At the end of the month, I am presenting on ‘Talent Management and e-learning’ at the eLearning Network in London. The organisers have assembled a great line up, including Meena Anand (Head of Capability Management for Standard Chartered Bank) and Mouchel Parkman’s Jane Smith. Other luminaries include Saba’s Paul Salmom and Sian Jones of IBM’S Human Capital Management Consulting Group.
Okay, there are semantic issues involved (are we really talking about Talent or Human Capital? Let’s call it HCM/TM), but it’s an interesting topic. For me, there is great opportunity for e-learning professionals in what I would call Human Capital Management. However, there is also a threat.
There’s no doubt that the HCM/TM market is growing rapidly. Yankee Group’s research on this from last April suggests the global market will nearly double to $4bn by 2009.
Gartner’s Jim Holincheck tempered this optimism with caution in December, however. He pointed out – rightly – that if the economy slows down, HCM/TM initiatives not clearly linked to business objectives will face the axe first. Shades here of KM during the late ’90s and early ’00s.
So lots of growth with the potential for a crash – sounds a lot like e-learning about 7 years ago.
What’s the opportunity for e-learning professionals (now older and wiser) this time around?
Josh Bersin has pointed out the links many times, and they’re clear: HCM/TM is based on understanding skills and competencies. It’s also best implemented through technology. E-learning professionals should be well grounded in both these areas. That makes the opportunity clear: make yourself the person who best understands how to implement the technology that will help your organisation benefit from a good understanding of its employees’ capabilities.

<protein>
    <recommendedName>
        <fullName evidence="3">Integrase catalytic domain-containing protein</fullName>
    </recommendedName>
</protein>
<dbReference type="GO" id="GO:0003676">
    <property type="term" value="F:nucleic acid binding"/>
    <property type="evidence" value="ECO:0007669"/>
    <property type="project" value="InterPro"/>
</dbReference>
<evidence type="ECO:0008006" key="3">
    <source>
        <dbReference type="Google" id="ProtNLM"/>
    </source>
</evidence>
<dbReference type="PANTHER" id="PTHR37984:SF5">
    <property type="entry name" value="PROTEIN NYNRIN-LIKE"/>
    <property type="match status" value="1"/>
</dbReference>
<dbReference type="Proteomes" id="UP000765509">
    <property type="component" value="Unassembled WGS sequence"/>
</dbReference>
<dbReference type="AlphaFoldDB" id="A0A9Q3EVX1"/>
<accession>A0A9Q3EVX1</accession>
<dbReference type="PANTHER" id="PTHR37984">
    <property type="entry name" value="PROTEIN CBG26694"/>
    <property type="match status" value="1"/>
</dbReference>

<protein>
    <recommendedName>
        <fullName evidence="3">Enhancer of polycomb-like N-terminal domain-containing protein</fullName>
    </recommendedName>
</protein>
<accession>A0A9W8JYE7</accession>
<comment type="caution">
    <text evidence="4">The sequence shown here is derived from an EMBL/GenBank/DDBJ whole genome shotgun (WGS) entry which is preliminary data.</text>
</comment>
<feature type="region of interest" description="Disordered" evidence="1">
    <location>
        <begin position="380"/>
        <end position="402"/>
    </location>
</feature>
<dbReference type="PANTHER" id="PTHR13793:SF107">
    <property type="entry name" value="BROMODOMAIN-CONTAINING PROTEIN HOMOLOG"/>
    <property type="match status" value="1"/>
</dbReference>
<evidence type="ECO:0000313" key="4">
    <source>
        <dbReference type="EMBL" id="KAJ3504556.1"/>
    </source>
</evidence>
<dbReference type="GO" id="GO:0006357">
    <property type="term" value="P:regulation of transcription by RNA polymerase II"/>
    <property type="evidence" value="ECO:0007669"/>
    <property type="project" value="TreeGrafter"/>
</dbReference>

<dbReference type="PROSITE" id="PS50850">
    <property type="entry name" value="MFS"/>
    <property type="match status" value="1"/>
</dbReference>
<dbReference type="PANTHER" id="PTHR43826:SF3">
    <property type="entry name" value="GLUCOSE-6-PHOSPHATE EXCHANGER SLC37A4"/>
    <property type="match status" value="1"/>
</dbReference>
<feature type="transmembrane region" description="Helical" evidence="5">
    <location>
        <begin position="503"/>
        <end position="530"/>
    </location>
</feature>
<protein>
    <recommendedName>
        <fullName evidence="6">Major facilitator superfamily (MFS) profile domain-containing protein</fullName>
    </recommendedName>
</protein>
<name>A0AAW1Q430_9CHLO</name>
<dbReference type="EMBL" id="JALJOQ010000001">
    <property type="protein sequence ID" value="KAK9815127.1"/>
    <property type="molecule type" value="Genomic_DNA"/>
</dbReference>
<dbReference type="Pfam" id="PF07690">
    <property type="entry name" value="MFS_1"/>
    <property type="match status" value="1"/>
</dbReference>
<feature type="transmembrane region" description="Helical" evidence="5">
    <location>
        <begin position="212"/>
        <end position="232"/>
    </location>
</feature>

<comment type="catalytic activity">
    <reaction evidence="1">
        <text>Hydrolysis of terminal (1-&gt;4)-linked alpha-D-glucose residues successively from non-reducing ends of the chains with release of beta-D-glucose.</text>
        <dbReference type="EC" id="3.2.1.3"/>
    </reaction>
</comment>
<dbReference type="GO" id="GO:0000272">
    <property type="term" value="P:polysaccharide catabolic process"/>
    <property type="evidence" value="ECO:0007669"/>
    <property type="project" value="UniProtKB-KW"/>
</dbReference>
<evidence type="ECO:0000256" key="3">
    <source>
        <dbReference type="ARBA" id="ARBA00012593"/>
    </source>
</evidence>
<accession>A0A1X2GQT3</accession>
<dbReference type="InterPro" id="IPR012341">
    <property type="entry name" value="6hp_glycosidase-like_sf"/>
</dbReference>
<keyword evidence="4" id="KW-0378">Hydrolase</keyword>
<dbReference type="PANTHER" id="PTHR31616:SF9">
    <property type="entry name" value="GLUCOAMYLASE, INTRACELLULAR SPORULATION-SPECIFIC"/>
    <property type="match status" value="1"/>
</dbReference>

What are the potential threats?
There is always the possibility that someone else will get there first and grab the glory. That’s not really a threat, it’s just reality in a growing market.
There is a more insidious threat though: that e-learning professionals might attempt to take a short-cut to competencies and destroy their chances of success with HCM/TM. Over the past few years, I’ve worked with a number of organisations that have attempted to put together a competency framework on the quick by reverse engineering it from course outlines. On the face of it, it seems reasonable: the courses describe the competencies employees require, and those they can expect to gain. Aggregate these competency requirements, and you end up with a competency framework.
You end up with a list of competencies. A good competency framework will describe the entire set of skills required in a profession, and how they are evidenced in behaviour. A list of competencies built from a course catalogue will only list the skills that people have been trained on.
Furthermore, a list of competencies is not a framework. It is a list. To make it a framework requires work to grade them and show how the behaviours associated with each grade. The result – the framework – is a powerful tool for personal development plans, appraisals, succession planning, employee assignment and every other part of HCM/TM. But it only works if it’s built in the first place, and built right.
E-learning professionals with a solid understanding in competency frameworks can certainly ride the HCM/TM wave. In fact, with their existing connections within their organisations and understanding of implementing skills-based technologies, they should be leading it.
The eLearning Network say this day ‘promises to be one of the most valuable in the eLN calendar’. If you’re interested and would like to more, visit: http://elearningnetwork.org/futureconferences.htm.